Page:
This is just as much a problem for athletes and models as it is for average people. The former group generally doesn’t gain back as much fat, and they tend to be able to put up with more suffering, but they still don’t get the results they want.
Even bodybuilders who diet to the absolute limits of leanness will often go on epic binges after their contests, or gain more fat than they should in the off season. While fifteen percent body fat is hardly “fat,” it’s “fatter” than most athletes like to be. It also means they have to diet longer the next time they want to get lean. Every time they repeat this cycle, they “work” longer and “vacation” even less.
Here’s a simple solution to help you avoid this problem.
Create a Diet You Don’t Need to Escape From
“I define anxiety as experiencing failure in advance.”
If you fear dieting, you won’t succeed.
Instead of creating a diet that gives you good short-term results and fails you in the long-run, adopt a diet that you can maintain.
You should enjoy your diet. You should be able to maintain it without feeling deprived. Your diet should fit into your lifestyle and be almost unnoticeable.
You should continue to enjoy all of your favorite foods throughout your diet, in moderation.
You should keep going out with friends.
You shouldn’t feel terrible the entire time.
You shouldn’t need a vacation from your diet.
You Still Have to Work
But your work should be enjoyable.
You still need to create a caloric deficit.
You may need to eat fewer desserts than you’d like.
You may need to exercise more than you want to.
There will be times when you probably want four Oreos and you only let yourself have three. However, that’s a lot easier than not letting yourself have any, and/or eating a whole box on Saturday because you got a craving.
How much you need to change your lifestyle to reach your goals depends on where you’re starting and where you want to go. If you’ve been living off of fast food and riding a desk for the past five years, and you want to be shredded, you’re going to have to make some big changes.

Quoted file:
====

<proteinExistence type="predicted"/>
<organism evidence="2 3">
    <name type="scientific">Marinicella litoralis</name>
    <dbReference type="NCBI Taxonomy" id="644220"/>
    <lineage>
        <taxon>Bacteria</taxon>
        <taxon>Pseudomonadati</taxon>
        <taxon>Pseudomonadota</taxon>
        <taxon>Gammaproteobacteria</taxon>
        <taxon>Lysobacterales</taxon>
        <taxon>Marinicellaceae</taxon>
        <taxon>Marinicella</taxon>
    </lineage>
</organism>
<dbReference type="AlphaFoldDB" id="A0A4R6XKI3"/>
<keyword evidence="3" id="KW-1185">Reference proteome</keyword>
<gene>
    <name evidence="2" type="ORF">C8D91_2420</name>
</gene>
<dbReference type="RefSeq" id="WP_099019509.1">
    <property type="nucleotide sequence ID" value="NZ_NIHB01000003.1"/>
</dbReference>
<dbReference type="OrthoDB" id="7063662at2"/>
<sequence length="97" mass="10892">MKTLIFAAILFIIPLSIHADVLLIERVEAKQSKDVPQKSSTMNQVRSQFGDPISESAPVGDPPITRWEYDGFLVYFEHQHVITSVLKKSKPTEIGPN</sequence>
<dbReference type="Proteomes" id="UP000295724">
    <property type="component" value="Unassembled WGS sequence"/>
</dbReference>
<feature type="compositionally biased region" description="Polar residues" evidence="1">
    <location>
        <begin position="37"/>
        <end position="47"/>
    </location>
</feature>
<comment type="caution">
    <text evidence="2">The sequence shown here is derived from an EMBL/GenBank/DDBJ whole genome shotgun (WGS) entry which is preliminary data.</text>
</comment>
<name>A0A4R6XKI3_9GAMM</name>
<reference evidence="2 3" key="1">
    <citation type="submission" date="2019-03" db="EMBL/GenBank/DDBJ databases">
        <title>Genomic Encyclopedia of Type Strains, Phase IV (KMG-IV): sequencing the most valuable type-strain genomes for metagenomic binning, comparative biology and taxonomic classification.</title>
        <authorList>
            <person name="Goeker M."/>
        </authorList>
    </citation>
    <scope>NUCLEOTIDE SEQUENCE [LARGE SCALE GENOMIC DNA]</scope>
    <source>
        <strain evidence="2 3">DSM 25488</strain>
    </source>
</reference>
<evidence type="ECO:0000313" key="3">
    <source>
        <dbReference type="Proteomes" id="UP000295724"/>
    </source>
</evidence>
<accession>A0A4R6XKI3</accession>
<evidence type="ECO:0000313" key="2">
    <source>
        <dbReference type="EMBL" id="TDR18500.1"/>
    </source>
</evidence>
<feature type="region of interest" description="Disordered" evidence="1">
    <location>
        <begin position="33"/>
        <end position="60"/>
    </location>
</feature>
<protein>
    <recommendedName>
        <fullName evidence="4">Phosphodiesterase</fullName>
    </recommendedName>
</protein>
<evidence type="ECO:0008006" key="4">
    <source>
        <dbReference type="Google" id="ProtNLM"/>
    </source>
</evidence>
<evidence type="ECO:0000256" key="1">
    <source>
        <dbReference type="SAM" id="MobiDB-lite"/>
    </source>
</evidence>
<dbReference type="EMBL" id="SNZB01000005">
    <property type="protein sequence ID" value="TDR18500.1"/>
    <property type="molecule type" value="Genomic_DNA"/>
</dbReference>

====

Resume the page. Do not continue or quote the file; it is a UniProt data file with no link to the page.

Even in extreme cases like this, however, a slower approach is often better. “The reality is that if you’re used to eating a whole damn pizza in one sitting, a good starting point to lose the chub is to just eat half, pat yourself on the back, and call it a day,” says Muata Kamdibe, a man who lost 120 pounds and has kept it off.
If you’re already very lean, but you want to get even leaner, you’re better off making a few small changes. If you want to get really lean and stay that way, you may need to be pretty strict about tracking your calorie intake, making smart foods choices, exercising, etc, but you should still take a minimalist perspective. Do as little as possible and go from there.
Be easier on yourself, and stick to proven methods that you know will work, even if they take longer. That’s another one of Godin’s methods. “I intentionally abandoned the hard stuff early on because not only do I think it’s useless, I think it’s a distraction.”
He focuses on the things that matter to achieving his long-term goals, not necessarily the stuff that keeps him entertained in the short-term.
Be Happy with Slower Progress
It’s better to make small consistent gains than it is to make large ones that disappear quickly.
It’s far better to lose ten pounds of fat over two years and keep it off than it is to lose 20 pounds in a year and gain it all back the next year.
In general, losing fat slower means you have to make fewer changes. You don’t have to experience as much stress, anxiety, or deprivation. Even the physiological adaptations to dieting are less severe when you take a more gradual approach.
There are times when you might want to diet more severely. If you’re getting ready for a competition or photo shoot, or if you just can’t stand a slow rate of progress, then it’s fine to diet harder. However, in most cases you’re better off starting earlier, taking longer to reach your goal, and being able to maintain your results for as long as you want.
The Best Diet is the One You Don’t Know You’re On
To lose weight, you need to eat fewer calories than you burn.
You need to maintain a caloric deficit over time until you reach your goal weight (though this doesn’t mean you need to be in a caloric deficit every day).
You need to set up a diet that lets you do this. Denying yourself all of your favorite foods, forcing yourself to do hours of exercise that you don’t enjoy and can’t maintain, and making obtrusive changes to your lifestyle isn’t going to work for you in the long-run.
To paraphrase Seth Godin:
“Instead of wondering when you can stop dieting, maybe you should set up a diet that you don’t need to stop.”
You need to create a diet you don’t need to escape from — one that you enjoy.
A Question for You
How do you create a sustainable, enjoyable, low-stress diet that helps you stay lean?
Leave your thoughts in the comments section below.